The 60 Minutes Syndrome

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Another Home Inspection this week. Another reminder just how risky daily life can be.

Home used to be a place of refuge, a sanctuary from all the bad things that could happen – out there. They used to say most accidents occurred within five miles of home. But after digesting this 60-page tome of an Inspection Report, I’m not sure how anyone makes it out of their home alive these days.

I call it the 60 Minutes Syndrome. Goes something like this: Morley Safer (suspicious show biz name) does a riveting exposé on the dangers of garage door openers – the ones that pin unsus- pecting children and pets helplessly underneath. By the following week, consumer protection advocates are calling for new auto-reverse safety mechanisms.

By the following year, Home Inspectors are citing chapter and verse about brand new garage door codes. They understand (after a lawsuit or two) that if they don’t warn everyone about every possible thing that could harm them, their own asses may be in grave danger. CYA rules. Absolute CYA rules absolutely.

Real estate has moved into strange territory. Caveat Emptor (Buyer Beware) has been replaced by Caveat Venditor – Seller Beware – of all those things that can scare the heck out of potential buyers. Home Sweet Home. How can it kill, maim or injure thee? Let me count the ways… Here are just a few of the dangers you never knew you had to worry about…until now:

Does your oven have an anti-tip device? Ever seen an oven fall over on someone? Not pretty.

That naked light bulb hanging in your closet? Stack those sweaters high enough and it’s a fire waiting to happen.

That old dryer vent? It’s filling up with combustible layers of lint as we speak.

How many dyslexic plumbers have installed hot and cold water lines backwards? A special invitation to unexpected scaldings.

Is every stairway a potential stairway to heaven? Risers too high? Too wide? Treads uneven? Handrails too wide to grip?

Deck rails more than 4 inches apart? That’s just wide enough for small heads to get stuck.

And the list goes on…GFCIs. CO2 Detectors. Smoke Alarms. Pool Alarms. Ban all extension cords. Install tempered glass. Clamp open the damper on your gas fireplace. Replace the sharp screws in your electrical panel.

When I was growing up, all we had to fear was the atomic bomb. As long as we listened to Bert the Turtle and remembered to duck and cover and didn’t stare directly into the blast, we were fine. Everything else was gravy.

People Vote With Their Pocketbooks

Vote yes and vote no. Ballot box.

Continuing the conversation…. talking about the changing market and how real estate agents and sellers are scrambling to adjust
on the fly.

As the evidence mounts (more listings, more price reductions, fewer overall sales)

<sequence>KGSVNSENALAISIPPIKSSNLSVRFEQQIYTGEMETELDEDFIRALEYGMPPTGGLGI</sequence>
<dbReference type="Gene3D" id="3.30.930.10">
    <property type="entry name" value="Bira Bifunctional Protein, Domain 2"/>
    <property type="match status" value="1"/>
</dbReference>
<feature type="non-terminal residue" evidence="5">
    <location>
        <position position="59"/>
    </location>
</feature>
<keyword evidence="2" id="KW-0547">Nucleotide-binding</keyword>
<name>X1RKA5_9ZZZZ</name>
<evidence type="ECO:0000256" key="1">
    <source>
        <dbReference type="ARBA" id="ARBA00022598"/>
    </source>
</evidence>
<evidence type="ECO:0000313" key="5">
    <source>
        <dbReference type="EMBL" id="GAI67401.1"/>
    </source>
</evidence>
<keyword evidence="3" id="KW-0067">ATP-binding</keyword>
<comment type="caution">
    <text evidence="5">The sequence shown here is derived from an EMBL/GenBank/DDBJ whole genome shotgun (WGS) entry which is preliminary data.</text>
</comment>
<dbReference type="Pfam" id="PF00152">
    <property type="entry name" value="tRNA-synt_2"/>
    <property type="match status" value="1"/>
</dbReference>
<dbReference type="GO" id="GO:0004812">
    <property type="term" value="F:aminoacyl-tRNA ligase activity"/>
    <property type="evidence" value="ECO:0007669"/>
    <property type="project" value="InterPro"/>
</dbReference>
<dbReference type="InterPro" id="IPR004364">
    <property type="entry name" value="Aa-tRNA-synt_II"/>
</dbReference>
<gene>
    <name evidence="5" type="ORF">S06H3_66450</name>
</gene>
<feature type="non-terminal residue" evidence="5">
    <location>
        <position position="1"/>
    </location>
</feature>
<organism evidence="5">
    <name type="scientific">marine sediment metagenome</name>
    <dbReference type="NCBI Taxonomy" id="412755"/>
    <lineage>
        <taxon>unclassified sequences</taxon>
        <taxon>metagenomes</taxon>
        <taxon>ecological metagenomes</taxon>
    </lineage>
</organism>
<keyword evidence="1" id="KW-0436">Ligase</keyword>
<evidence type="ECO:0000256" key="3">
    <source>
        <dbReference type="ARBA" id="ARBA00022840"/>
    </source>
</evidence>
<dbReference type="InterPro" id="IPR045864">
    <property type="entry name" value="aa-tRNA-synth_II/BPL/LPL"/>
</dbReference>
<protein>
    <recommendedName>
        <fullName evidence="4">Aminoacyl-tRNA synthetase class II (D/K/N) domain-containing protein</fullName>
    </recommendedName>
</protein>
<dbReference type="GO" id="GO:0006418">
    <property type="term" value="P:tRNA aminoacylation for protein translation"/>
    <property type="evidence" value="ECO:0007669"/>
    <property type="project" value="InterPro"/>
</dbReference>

it’s starting to feel like less of a seasonal lull and more like a larger shift in the balance between buyers and sellers. If that’s true, it’s a shift that’s at least a year overdue. This has been the longest uninterrupted seller’s market anyone can remember. A wild ride. But no cycle, up or down, lasts forever.

Which is an easy thing to say in the abstract. But a much harder thing to accept when it’s your house that’s in the middle of a changing market! To help inform some of the difficult discussions ahead, as agents, sellers and buyers struggle to tweak their perspectives, here are a few more observations about how the market communicates its message. Whether it’s the one you want to hear or not.

If you are selling your house… the goal is to sell your house. It doesn’t matter what you think your house is worth. Or what your agent thinks it’s worth. Or what anyone else thinks along the way. The market simply doesn’t care. The only thing that matters is what all those ready, willing and able buyers think your house is worth.

The market can be defined as: how every house compares to every other house that’s for sale. And by how many Buyers are competing with each other at any given point in time. a.k.a the law of supply and demand.

“People vote with their pocketbooks”.

Everyone has heard the phrase. Nowhere is that more true than in real estate. When some places sell and others don’t, it’s the perfect illustration of people voting with their pocketbooks. They compare, contrast and exercise their right to choose from all the available options.

The most fundamental truth about any marketplace is this: At the right price, every- thing sells. Friends, neighbors, relatives and/ or your own inner-voices driven by fear and expectation, can spin the market’s message in a confusing variety of ways. There’s never a lack of excuses about why a house isn’t selling.

But in the end, it all comes back to the same thing. At the right price, it doesn’t matter if there’s too much freeway noise, too much work, too many trees, too small of a yard, (or too big of a yard!), too many steps, too few bedrooms ad infinitum, ad nauseum. Because.. at the right price all of those objections will magically disappear and your house will sell.

Shifts Happen!


We’ve been hearing about a “shift”  in the marketplace, in hushed tones, for quite a while now.  Buyers, Sellers and Agents have all been noticing subtle changes creeping into what has been a lopsided Sellers Market for years. 

People reading the tea leaves have probably picked up on a few signs: One easy one is that there seem to be more actual real estate signs dotted around the landscape. It also seems like houses are staying on the market longer. And there are also more reports about price reductions. And a lot fewer stories about the ten offers the neighbor’s house just received.

Of course, the overall number of sales has been low for years but since the active inventory has also been at historic lows, it stands to reason there would be fewer sales. And while we’ve been hearing that the real estate market in Silicon Valley has slowed, to the uninitiated it still looks like prices are so high over there that it seems silly to think of any  “softening”.